Distemperature of particular Parts, Causes.

Distemperature of particular Parts, Causes.

THERE is almost no part of the body, which being distempered, doth not cause this malady, as the brain and his parts, heart, liver, spleen, stomach, matrix or womb, pylorus, mirache, mesentery, hypochondries, meseraic veins; and in a word, saith Arculanus, "there is no part which causeth not melancholy, either because it is adust, or doth not expel the superfluity of the nutriment. Savanarola, Pract. major. rubric. 11. Tract. 6. cap. 1. is of the same opinion, that melancholy is engendered in each particular part, and Crato in consil. 17. lib. 2. Gordonius, who is instar omnium, lib. med. partic. 2. cap. 19. confirms as much, putting the matter of melancholy, sometimes in the stomach, liver, heart, brain, spleen, mirache, hypochondries, when as the melancholy humour resides there, or the liver is not well cleansed "from melancholy blood."

The brain is a familiar and frequent cause, too hot, or too cold, "through adust blood so caused," as Mercurialis will have it, "within or without the head," the brain itself being distempered. Those are most apt to this disease that have a hot heart and moist brain," which Montaltus, cap. 11. de Melanch. approves out of Halyabbas, Rhasis, and Avicenna. Mercurialis, consil. 11. assigns the coldness of the brain a cause, and Salustius Salvianus, med. lect. l. 2. c. 1. will have it "arise from a cold and dry distemperature of the brain." Piso, Benedictus Victorius Faventinus, will have it proceed from a "hot distemperature of the brain;" and Montaltus, cap. 10. from the brain's heat, scorching the blood. The brain is still distempered by himself, or by consent: by himself or his proper affection, as Faventinus calls it, "or by vapours which arise from the other parts, and fume up into the head, altering the animal faculties."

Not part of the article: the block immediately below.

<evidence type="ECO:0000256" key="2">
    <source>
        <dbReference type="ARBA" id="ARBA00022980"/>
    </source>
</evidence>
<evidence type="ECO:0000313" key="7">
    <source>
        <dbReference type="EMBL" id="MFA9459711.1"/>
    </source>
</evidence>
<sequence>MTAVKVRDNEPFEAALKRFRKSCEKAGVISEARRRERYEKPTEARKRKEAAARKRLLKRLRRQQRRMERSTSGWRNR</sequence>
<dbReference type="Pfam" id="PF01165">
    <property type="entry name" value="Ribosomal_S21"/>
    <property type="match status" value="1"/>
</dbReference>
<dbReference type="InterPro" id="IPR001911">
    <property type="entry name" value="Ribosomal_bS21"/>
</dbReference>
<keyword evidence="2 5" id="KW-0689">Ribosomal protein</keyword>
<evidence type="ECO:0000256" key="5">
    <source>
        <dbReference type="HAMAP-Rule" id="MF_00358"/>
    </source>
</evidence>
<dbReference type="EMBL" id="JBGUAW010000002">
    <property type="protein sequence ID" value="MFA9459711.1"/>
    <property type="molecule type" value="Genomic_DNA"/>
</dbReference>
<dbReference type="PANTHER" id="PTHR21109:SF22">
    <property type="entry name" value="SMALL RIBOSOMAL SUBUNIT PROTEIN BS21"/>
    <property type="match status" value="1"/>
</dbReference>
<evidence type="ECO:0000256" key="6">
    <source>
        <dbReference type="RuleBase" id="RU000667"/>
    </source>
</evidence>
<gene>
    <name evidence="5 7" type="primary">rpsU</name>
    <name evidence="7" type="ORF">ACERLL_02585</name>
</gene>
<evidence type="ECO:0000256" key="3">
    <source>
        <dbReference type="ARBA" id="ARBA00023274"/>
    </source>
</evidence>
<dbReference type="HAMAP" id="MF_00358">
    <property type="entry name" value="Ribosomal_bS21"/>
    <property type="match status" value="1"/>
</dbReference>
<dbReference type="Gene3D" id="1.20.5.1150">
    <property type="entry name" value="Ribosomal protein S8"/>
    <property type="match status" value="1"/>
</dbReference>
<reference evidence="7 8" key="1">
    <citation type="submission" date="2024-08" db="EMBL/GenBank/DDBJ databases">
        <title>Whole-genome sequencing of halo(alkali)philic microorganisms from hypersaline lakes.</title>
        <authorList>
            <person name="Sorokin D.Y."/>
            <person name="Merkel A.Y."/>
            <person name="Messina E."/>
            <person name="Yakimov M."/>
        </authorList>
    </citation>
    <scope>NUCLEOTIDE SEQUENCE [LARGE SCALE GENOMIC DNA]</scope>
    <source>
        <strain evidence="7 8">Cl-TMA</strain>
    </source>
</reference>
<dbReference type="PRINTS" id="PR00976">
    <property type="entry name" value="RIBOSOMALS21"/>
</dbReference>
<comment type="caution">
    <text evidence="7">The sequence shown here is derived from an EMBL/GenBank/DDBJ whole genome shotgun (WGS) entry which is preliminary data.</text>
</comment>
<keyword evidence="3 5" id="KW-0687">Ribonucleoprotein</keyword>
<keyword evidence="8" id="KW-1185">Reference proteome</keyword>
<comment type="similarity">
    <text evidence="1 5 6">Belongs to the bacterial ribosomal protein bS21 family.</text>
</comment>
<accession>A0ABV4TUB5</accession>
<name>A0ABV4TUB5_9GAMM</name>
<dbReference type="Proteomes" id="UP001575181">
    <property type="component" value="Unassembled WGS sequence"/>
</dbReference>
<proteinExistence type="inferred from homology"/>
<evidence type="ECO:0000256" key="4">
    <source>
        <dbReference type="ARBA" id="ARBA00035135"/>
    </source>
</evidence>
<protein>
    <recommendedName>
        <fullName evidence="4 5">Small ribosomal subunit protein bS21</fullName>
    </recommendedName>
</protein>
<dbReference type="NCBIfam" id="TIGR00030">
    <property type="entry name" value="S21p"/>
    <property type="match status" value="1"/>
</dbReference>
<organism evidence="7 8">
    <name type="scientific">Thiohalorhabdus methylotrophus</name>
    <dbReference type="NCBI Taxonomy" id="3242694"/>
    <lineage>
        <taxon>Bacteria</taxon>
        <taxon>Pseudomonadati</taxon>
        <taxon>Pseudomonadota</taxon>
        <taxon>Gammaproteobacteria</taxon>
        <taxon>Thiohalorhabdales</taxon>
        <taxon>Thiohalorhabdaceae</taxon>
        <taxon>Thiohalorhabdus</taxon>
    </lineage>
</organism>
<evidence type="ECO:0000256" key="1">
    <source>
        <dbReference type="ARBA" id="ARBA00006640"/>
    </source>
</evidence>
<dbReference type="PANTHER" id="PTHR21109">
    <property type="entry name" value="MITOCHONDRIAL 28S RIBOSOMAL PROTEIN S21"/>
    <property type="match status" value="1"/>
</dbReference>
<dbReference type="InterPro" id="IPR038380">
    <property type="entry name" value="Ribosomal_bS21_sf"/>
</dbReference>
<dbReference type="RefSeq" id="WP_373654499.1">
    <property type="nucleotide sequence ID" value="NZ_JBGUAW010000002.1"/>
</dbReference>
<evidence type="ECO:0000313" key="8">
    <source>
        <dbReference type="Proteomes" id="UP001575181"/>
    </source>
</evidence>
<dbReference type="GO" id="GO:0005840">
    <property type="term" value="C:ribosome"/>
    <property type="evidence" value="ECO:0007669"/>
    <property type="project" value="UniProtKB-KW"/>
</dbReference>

Hildesheim, spicel. 2. de Mania, thinks it may be caused from a "distemperature of the heart; sometimes hot; sometimes cold." A hot liver, and a cold stomach, are put for usual causes of melancholy: Mercurialis, consil. 11. et consil. 6. consil. 86. assigns a hot liver and cold stomach for ordinary causes. Monavius, in an epistle of his to Crato in Scoltzius, is of opinion, that hypochondriacal melancholy may proceed from a cold liver; the question is there discussed. Most agree that a hot liver is in fault; "the liver is the shop of humors, and especially causeth melancholy by his hot and dry distemperature. The stomach and meseraic veins do often concur, by reason of their obstructions, and thence their heat cannot be avoided, and many times the matter is so adust and inflamed in those parts, that it degenerates into hypochondriacal melancholy." Guianerius, c. 2. Tract. 15. holds the meseraic veins to be a sufficient cause alone. The spleen concurs to this malady, by all their consents, and suppression of hemorrhoids, dum non expurget altera causa lien, saith Montaltus, if it be "too cold and dry, and do not purge the other parts as it ought," consil. 23. Montanus puts the "spleen stopped," for a great cause. Christopherus a Vega reports of his knowledge, that he hath known melancholy caused from putrefied blood in those seed-veins and womb; "Arculanus, from that menstruous blood turned into melancholy, and seed too long detained (as I have already declared) by putrefaction or adustion."

The mesenterium, or midriff, diaphragma is a cause which the Greeks called φρεναι [phrenai] because by his inflammation the mind is much troubled with convulsions and dotage. All these, most part, offend by inflammation, corrupting humours and spirits, in this non-natural melancholy: for from these are engendered fuliginous and black spirits. And for that reason Montaltus cap. 10. de causis melan. will have "the efficient cause of melancholy to be hot and dry, not a cold and dry distemperature, as some hold, from the heat of the brain, roasting the blood, immoderate heat of the liver and bowels, sad inflammation of the pylorus. And so much the rather, because that," as Galen holds, "all spices inflame the blood, solitariness, waking, agues, study, meditation, all which heat: and therefore he concludes that this distemperature causing adventitious melancholy is not cold and dry, but hot and dry." But of this I have sufficiently treated in the matter of melancholy, and hold that this may be true in non-natural melancholy, which produceth madness, but not in that natural, which is more cold, and being immoderate, produceth a gentle dotage. Which opinion Geraldus de Solo maintains in his comment upon Rhasis.

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